WELLINGTON, Feb 8 - The policies have been previously announced.

"Both national standards and charter schools were driven by ideology rather than evidence," Mr Hipkins said on Thursday.

"Both were rejected by the vast majority of the education sector - the government's strong view is that there is no place for them in the New Zealand education system."

National standards, introduced by the previous government, set out the levels that all children should reach in reading, writing and maths in each of their first eight years in school.

"Removing national standards frees up schools to focus more on progress in subjects wider than just literacy and numeracy," Mr Hipkins said.

Charter schools, also introduced by the previous government, are state-funded but can be run by church, business or community groups.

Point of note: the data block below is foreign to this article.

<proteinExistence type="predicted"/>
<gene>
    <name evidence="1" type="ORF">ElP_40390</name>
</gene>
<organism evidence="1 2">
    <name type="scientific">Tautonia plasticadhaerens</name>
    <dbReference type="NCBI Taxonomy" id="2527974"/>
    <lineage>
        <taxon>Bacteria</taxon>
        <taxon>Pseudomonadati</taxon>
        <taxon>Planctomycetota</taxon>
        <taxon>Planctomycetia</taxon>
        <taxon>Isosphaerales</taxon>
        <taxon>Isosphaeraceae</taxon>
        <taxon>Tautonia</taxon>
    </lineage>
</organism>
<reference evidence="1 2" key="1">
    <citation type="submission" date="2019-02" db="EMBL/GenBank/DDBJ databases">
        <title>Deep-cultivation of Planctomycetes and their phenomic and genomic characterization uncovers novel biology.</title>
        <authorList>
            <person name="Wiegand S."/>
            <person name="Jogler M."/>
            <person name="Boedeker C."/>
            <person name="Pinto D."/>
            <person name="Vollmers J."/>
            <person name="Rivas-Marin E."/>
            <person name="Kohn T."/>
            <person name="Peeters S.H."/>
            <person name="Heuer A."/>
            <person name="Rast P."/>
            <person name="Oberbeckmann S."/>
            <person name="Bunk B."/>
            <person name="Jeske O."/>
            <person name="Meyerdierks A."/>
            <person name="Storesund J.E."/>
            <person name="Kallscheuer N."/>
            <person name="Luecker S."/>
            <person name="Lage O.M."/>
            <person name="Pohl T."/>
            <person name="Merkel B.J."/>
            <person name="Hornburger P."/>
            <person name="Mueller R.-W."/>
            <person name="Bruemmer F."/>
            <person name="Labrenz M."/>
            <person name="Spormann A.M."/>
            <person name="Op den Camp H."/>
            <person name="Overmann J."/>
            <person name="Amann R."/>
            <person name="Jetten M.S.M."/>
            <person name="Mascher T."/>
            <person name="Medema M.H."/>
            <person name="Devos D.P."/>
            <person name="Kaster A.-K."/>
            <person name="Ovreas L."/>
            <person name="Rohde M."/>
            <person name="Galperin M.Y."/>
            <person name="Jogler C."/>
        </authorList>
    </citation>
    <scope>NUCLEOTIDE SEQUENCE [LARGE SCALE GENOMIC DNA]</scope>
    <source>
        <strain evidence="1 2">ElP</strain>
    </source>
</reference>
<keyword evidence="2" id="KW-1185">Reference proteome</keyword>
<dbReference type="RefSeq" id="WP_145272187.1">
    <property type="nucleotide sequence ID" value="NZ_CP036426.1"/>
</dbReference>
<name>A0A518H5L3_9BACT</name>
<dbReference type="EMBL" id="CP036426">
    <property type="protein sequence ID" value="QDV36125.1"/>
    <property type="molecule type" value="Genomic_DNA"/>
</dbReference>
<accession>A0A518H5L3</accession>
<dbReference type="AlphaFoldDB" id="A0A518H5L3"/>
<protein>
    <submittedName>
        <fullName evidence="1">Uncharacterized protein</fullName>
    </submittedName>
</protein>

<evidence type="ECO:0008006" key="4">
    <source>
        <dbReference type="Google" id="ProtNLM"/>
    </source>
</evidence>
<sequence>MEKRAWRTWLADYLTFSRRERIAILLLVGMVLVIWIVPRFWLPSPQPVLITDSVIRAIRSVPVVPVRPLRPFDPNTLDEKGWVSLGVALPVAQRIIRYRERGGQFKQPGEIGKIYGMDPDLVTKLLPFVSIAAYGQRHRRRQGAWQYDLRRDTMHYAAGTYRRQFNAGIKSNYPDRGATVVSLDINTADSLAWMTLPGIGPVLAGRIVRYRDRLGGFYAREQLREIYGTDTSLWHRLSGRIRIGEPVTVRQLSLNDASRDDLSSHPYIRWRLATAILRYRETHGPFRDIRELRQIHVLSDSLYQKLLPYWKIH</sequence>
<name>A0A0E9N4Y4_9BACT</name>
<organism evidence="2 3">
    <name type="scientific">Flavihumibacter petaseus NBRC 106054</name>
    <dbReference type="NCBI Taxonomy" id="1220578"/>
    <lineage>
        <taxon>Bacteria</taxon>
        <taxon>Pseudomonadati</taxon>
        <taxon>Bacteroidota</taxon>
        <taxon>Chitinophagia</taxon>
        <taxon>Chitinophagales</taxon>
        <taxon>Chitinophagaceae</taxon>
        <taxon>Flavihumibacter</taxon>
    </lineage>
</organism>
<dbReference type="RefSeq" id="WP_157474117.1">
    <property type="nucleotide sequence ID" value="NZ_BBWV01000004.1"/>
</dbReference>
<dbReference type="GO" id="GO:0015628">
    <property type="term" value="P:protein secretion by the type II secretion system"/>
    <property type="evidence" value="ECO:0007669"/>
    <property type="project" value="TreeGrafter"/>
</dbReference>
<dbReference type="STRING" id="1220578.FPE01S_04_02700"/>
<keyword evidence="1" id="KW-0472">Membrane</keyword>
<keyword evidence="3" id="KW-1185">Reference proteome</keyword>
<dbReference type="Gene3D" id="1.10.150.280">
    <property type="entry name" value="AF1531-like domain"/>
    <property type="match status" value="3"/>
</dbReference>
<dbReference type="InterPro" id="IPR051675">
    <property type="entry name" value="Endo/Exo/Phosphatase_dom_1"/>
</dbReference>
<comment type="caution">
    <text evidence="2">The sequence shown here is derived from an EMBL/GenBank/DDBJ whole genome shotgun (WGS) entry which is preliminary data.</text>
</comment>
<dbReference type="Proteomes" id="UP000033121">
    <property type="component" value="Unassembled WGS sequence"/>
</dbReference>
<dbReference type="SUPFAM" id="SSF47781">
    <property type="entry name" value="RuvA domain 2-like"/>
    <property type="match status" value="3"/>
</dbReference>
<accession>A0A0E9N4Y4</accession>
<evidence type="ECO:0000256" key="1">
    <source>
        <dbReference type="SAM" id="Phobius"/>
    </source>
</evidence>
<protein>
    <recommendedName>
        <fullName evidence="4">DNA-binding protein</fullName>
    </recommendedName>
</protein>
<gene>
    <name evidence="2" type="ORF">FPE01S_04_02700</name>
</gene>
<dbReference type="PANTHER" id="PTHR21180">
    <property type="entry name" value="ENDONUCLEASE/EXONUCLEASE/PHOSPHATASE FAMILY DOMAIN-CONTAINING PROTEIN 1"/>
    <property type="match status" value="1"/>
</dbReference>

They don't have to hire registered teachers and can tailor their teaching for students who are failing in the state system.

The bill repeals the legislation that allows for future charter schools.

There are 10 in existence now, and their future is uncertain.

Mr Hipkins said the bill allowed the existing charter schools to operate under their contracts while options were discussed, including operating within the state system, on a case-by-case basis.

"My preferred option is to explore early termination of contracts by mutual agreement," he said.

Mr Hipkins is reserving the right to terminate contracts if there's no mutual agreement.

The bill also restores guaranteed places for staff and student representatives on Tertiary Education Institution councils.

Student associations have welcomed the move.

Mr Hipkins' bill will go on parliament's agenda for a first reading.